The God Gene might have been a fascinating, enlightening book if Hamer had written it 10 years from now--after his link between VMAT2 and self-transcendence had been confirmed by others and after he had seriously tested its importance to our species. Instead the book we have today would be better titled: A Gene That Accounts for Less Than One Percent of the Variance Found in Scores on Psychological Questionnaires Designed to Measure a Factor Called Self-Transcendence, Which Can Signify Everything from Belonging to the Green Party to Believing in ESP, According to One Unpublished, Unreplicated Study.
© 1996-2004 Scientific American, Inc.
In The Proteus Effect, Ann Parson explains what stem cells are, tells the history of stem cell research, talks about what's being done right now in labs, details what stem cells might accomplish if we continue moving forward with research, and discusses the debate about embryonic vs. adult stem cell research.
The book was recently reviewed by the SAN JOSE MERCURY NEWS: "Parson does a thorough and thoughtful job of discussing the potentials of stem cell medicine and the challenges, both scientific and political, that it is facing. By providing readers with enough solid information to make up their own minds on stem cell research, The Proteus Effect should have a pretty good legacy of its own. It may well be the most important science book of the year."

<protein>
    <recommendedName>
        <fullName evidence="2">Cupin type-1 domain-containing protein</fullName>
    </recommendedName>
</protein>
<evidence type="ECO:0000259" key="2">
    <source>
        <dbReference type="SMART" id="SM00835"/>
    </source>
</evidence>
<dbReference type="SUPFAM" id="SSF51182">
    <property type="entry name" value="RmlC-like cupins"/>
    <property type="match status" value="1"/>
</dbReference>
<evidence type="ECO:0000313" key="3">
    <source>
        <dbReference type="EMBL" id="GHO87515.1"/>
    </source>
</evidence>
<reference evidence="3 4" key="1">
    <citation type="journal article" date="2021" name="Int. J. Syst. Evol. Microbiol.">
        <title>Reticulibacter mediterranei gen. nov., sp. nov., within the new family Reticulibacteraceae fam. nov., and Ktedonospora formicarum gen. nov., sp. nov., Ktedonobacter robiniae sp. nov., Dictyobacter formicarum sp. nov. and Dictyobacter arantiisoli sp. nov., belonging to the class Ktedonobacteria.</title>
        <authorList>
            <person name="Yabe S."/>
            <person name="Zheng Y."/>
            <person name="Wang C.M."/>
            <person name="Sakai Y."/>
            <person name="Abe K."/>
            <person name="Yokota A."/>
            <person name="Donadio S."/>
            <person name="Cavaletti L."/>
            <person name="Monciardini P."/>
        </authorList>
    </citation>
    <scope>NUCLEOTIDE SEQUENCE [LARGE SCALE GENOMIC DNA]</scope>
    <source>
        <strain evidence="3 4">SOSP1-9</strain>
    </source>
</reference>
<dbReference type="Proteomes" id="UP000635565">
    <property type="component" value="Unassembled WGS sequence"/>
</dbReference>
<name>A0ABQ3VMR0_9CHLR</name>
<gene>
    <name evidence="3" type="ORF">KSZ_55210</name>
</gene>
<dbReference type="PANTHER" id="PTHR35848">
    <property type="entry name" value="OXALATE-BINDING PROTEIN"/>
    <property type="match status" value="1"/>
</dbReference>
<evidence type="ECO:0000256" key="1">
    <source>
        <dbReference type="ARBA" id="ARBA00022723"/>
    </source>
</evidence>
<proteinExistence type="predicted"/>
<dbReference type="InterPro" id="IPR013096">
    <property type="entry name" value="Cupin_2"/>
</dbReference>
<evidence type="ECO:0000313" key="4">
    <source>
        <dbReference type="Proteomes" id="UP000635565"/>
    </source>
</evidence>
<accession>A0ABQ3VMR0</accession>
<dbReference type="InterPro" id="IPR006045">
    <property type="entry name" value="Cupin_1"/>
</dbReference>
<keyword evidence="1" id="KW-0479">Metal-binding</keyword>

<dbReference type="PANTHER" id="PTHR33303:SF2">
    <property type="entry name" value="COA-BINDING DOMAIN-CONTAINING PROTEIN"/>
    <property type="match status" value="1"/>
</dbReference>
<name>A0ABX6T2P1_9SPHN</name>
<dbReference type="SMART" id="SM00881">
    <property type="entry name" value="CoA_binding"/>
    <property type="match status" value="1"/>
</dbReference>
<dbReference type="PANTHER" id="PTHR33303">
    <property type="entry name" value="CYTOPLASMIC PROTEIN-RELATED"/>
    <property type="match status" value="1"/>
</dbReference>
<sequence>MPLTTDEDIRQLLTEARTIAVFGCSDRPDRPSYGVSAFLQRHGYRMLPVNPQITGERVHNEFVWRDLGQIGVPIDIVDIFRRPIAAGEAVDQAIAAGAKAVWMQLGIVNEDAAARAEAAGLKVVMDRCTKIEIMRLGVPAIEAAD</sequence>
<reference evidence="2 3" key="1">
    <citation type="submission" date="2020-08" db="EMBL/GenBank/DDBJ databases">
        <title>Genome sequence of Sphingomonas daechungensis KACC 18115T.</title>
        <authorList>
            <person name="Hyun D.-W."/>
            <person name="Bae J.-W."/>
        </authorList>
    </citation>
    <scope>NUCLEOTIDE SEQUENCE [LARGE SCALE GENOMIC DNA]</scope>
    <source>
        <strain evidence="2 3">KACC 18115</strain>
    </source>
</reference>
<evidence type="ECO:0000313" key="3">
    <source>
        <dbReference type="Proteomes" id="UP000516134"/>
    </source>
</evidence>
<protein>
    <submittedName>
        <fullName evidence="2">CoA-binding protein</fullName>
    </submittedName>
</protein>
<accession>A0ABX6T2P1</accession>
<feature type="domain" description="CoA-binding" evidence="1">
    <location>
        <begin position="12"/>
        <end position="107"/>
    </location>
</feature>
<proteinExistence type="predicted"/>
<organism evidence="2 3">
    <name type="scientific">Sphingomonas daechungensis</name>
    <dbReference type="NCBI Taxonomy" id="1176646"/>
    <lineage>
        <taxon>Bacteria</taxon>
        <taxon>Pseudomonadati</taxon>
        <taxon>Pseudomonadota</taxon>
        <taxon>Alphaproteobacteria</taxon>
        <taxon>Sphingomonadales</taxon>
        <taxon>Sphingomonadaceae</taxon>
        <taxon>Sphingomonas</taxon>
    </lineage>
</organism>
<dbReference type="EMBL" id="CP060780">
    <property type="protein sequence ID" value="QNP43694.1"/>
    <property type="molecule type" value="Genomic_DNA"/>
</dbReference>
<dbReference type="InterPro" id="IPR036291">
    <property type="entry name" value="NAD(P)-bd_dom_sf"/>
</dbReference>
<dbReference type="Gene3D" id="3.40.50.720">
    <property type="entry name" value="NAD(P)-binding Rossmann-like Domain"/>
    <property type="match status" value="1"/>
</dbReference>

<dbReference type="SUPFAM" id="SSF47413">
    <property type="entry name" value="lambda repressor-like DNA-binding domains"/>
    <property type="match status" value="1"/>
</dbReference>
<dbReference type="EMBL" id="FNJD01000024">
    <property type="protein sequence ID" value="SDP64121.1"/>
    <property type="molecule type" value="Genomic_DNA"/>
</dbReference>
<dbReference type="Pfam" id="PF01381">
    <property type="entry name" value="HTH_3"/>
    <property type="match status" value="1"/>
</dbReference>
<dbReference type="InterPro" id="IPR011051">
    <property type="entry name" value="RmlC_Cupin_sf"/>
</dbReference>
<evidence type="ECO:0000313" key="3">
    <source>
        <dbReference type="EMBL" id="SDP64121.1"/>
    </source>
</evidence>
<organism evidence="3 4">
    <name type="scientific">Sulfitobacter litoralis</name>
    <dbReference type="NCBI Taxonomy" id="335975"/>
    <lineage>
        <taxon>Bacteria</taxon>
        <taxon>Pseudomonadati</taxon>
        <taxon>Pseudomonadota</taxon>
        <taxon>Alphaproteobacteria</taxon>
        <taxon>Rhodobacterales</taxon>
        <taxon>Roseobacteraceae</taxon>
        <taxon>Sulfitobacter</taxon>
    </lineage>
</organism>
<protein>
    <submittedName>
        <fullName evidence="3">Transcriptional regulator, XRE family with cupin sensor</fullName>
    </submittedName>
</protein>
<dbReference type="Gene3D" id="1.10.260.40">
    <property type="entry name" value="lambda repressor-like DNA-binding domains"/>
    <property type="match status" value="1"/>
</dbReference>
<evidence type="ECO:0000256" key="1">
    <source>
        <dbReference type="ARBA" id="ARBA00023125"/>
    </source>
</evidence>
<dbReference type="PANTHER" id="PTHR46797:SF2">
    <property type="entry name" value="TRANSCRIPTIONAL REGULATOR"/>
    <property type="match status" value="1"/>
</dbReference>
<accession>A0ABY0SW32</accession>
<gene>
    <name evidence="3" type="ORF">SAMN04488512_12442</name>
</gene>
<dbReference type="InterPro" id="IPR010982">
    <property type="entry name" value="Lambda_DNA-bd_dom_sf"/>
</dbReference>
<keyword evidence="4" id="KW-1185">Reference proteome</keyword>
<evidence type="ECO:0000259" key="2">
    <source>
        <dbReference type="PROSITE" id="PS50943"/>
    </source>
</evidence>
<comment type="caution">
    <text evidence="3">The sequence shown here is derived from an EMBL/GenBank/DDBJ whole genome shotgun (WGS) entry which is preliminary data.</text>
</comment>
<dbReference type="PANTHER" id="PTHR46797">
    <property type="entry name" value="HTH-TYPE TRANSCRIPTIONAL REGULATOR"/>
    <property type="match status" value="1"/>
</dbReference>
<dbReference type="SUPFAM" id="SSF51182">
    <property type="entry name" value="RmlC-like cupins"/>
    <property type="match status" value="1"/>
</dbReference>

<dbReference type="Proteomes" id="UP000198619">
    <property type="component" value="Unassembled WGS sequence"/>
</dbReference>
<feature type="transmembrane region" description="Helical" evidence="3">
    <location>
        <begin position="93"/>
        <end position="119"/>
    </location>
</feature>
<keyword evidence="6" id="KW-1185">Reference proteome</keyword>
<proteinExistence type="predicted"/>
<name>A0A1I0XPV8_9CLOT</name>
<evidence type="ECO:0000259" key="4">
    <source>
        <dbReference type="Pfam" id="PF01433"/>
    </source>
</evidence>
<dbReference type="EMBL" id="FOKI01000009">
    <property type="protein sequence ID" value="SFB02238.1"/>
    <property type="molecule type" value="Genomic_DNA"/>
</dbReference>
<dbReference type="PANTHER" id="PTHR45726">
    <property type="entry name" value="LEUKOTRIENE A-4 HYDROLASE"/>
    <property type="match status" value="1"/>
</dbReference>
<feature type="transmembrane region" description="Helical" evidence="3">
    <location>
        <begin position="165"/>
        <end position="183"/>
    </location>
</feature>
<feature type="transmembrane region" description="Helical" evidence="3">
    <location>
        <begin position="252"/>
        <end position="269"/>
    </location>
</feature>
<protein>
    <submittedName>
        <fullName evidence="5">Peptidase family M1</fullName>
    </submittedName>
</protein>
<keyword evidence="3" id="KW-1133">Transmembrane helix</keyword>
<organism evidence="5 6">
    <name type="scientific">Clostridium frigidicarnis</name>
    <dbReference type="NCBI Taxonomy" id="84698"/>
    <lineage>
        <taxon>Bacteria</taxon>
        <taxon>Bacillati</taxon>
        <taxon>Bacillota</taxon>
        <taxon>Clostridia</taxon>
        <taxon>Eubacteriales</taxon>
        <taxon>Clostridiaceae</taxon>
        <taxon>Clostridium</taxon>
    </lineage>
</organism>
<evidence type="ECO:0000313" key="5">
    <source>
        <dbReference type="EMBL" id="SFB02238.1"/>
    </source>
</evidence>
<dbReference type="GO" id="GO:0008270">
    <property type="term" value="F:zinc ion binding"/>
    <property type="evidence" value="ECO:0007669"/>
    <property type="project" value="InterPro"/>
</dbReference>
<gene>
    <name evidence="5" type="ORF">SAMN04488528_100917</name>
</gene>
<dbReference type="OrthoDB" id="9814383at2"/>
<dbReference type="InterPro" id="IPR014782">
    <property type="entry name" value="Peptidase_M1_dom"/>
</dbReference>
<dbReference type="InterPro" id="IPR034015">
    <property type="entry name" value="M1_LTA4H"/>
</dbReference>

Perhaps you would be willing to help us spread the word about this book by mentioning it in an upcoming issue of NORTH TEXAS SKEPTICS.
I would love to talk more with someone at your group about the possibilities. (FYI, we do have the full-text of this book up for free to read online at our website, http://books.nap.edu/catalog/11003.html.)
Director of Publicity
Joseph Henry Press, trade imprint of the National Academies Press
500 Fifth Street, N.W.
Washington, D.C. 20001
Stem cells could be the key that unlocks cures to scores of diseases and illnesses. Their story is at once compelling, controversial, and remarkable. Part detective story, part medical history, The Proteus Effect recounts the events leading up to the discovery of stem cells and their incredible potential for the future of medicine.
What exactly are these biological wonders – these things called stem cells? They may be tiny, but their impact is earth shaking, generating excitement among medical researchers – and outright turmoil in political circles. They are reported to be nothing short of miraculous. But they have also incited fear and mistrust in many. Indeed, recent research on stem cells raises important questions as rapidly as it generates new discoveries.
The power of stem cells rests in their unspecialized but marvelously flexible nature. They are the clay of life waiting for the cellular signal that will coax them into taking on the shape of the beating cells of the heart muscle or the insulin-producing cells of the pancreas. With a wave of our medical magic wand, it's possible that stem cells could be used to effectively treat (even cure) diseases such as Parkinson's disease, diabetes, heart disease, autoimmune disorders, and even baldness.